One time a friend asked on social media “how do you know if therapy is helping?”
I think of that every time I prepare for a Reflection Session at the end of one of my coaching packages. I never want one of my clients to wonder whether coaching was helpful for them—much less to not even know how to tell if it was helpful for them!
So before the final session of any package, I read through my notes from every session in the package, and through any notes the client has shared with me. I compile the highlights into a Reflection Document, and we work through it in our final session, first looking back at what happened, and then looking forward at how the client wants to carry their progress into their everyday life.
I find this kind of reflection important in my own life, too. I don’t want to just float through the year without taking stock of what happened and consciously planning what I want to do next. It doesn’t necessarily have to be about self-improvement and New Year’s Resolutions. The important thing is just that my eyes are open, that I’m watching the passage of time, and my own personal evolution.
Even when you’re not in coaching, therapy, or other dedicated personal development work, you’re still growing and developing. Each year contains many moments of challenge, insight, and breakthrough. So I think my reflection questions can apply to the end of our year, as well.
So, join me in an End of Year Reflection!
Since I don’t have notes about how your year went, I’ll give you some end of year reflection questions to jog your memory. I’ll ask about the year for simplicity, but I suggest thinking back through the seasons or the months to really access your memories from the entire year.
Review what you learned
With clients, my first end-of-package reflection question is about learnings, so that they can remind themselves of those learnings and hold onto them better.
- What did you realize about yourself this year?
- What did you learn about life this year?
- What did you learn in your area of expertise this year?
Celebrate your accomplishments
Too often, those of us with a perfectionist streak are always chasing accomplishment, never seeming to catch it. Because as soon as we catch it, we think “well, this isn’t actually good enough. I need the next thing.” So, although there’s more to life than accomplishing things, I think there’s something really healthy about stopping to notice what you did accomplish.
Now, I know some of you are going to have a hard time filling out this section with accomplishments that don’t feel “big enough.” So feel free to tell your brain that in order to get an A in this End of Year Reflection, you have to count things even if they’re small. You can use that overachiever energy for good.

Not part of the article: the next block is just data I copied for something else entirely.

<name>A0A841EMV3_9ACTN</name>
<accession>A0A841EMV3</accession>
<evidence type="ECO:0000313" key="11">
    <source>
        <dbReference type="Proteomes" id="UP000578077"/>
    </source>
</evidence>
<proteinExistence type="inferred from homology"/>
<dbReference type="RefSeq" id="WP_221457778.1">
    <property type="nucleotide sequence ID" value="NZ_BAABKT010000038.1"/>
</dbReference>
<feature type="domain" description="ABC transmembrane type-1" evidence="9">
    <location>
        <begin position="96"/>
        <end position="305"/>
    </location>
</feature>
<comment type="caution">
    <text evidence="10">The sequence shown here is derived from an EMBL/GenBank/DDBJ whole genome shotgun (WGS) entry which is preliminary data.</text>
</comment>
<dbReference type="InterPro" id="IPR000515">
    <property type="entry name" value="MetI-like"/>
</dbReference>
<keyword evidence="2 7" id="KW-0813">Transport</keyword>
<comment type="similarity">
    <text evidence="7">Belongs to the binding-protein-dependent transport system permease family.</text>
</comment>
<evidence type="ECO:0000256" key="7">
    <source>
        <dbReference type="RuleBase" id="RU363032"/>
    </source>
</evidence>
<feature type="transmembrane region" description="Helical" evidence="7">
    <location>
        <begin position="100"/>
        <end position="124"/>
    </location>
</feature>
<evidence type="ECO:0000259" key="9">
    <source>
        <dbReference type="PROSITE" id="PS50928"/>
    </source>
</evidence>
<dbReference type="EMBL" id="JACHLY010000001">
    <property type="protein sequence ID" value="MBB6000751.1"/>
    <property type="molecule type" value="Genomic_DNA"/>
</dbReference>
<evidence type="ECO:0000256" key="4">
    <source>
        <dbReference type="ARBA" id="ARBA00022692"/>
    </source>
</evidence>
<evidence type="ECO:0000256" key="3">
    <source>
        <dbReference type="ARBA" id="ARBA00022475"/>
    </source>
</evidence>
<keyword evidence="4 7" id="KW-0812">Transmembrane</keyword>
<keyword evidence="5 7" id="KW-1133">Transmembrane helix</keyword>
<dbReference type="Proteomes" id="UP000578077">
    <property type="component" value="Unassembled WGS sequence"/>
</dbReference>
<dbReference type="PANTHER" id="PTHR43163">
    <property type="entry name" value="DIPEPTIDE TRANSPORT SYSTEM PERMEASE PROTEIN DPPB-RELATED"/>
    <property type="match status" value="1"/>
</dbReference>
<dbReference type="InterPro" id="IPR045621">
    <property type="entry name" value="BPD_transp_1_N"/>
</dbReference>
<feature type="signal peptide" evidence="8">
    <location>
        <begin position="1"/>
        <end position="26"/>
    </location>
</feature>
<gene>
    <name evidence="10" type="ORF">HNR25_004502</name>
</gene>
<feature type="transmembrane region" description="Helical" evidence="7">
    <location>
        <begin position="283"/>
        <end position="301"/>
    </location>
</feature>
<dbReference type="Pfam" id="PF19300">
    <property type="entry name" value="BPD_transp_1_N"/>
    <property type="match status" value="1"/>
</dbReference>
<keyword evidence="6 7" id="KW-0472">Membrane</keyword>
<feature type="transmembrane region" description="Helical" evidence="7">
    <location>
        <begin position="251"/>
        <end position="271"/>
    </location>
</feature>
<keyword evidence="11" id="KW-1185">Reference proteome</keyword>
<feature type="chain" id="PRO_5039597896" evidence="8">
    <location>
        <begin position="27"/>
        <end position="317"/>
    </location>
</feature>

- What projects did you finish this year?
- What did you quit or say no to, knowing it was the right decision?
- What did you get better at this year?
Form your end of year narrative
At this point, I share my own narrative of what unfolded in the coaching package, using my background knowledge about parts work to boil down all the detail into an overall arc. Then, I ask the client to respond with their own narrative. My narrative is, I hope, helpful input, but ultimately we each have to form our own understanding of ourselves and our lives. Since I can’t tell you about your life in a blog post, you’re on your own here, but again, I’ll give you some prompts to help you get started.
- What were your primary struggles this year?
- How did you grapple with those struggles?
- How did grappling with them change you?
- Where are you in those struggles as the year ends?
As my coaching teacher Steve March says, we always begin and end a session “in the middle of life.” And it’s the same with years. There’s nothing wrong with coming to December 31st without having solved all of your problems. It’s the taking stock that counts.
Reflect on what’s next
Regardless of whether the client chooses to continue coaching, we discuss what habits they can weave into daily life to maintain the progress we’ve seen, and what goal they want to work towards next. You can do the same!
- Given where you landed in your current struggles, what is your next goal?
- What step do you need to take next to work towards that goal?
- What’s a small daily habit that could help you work towards this goal?
This habit can be directly or indirectly related to your goal. For instance, if you have a goal to write a book, a directly related habit could be to write a little bit each day. An indirectly related habit could be to spend five minutes each morning deciding on your top priority for the day, because you know that if you get your top priority done by 5pm, you’ll be willing to write in the evening. Indirectly related habits can often be short and sweet, which makes it easier to adopt them.
To choose a habit that can stick:
- set up a reminder for it. This could be an alarm on your phone, or something natural like putting the book you want to read in a place where you’ll see it.
- remove obstacles to doing it. If your habit is to journal, make sure you have pens handy. If your habit is to exercise, pick out your gym clothes.
- make decisions about it beforehand. By the time you commit to the habit, it should be crystal clear in your mind what you’re asking yourself to do. The more decisions you have to make at game time, the harder it will be to follow through.
What did you come up with?
I’d love to hear some snippets of your end of year reflections! Feel free to tag me on Threads, Facebook, or Instagram at @partswithpresley and share something you learned, accomplished, or planned out.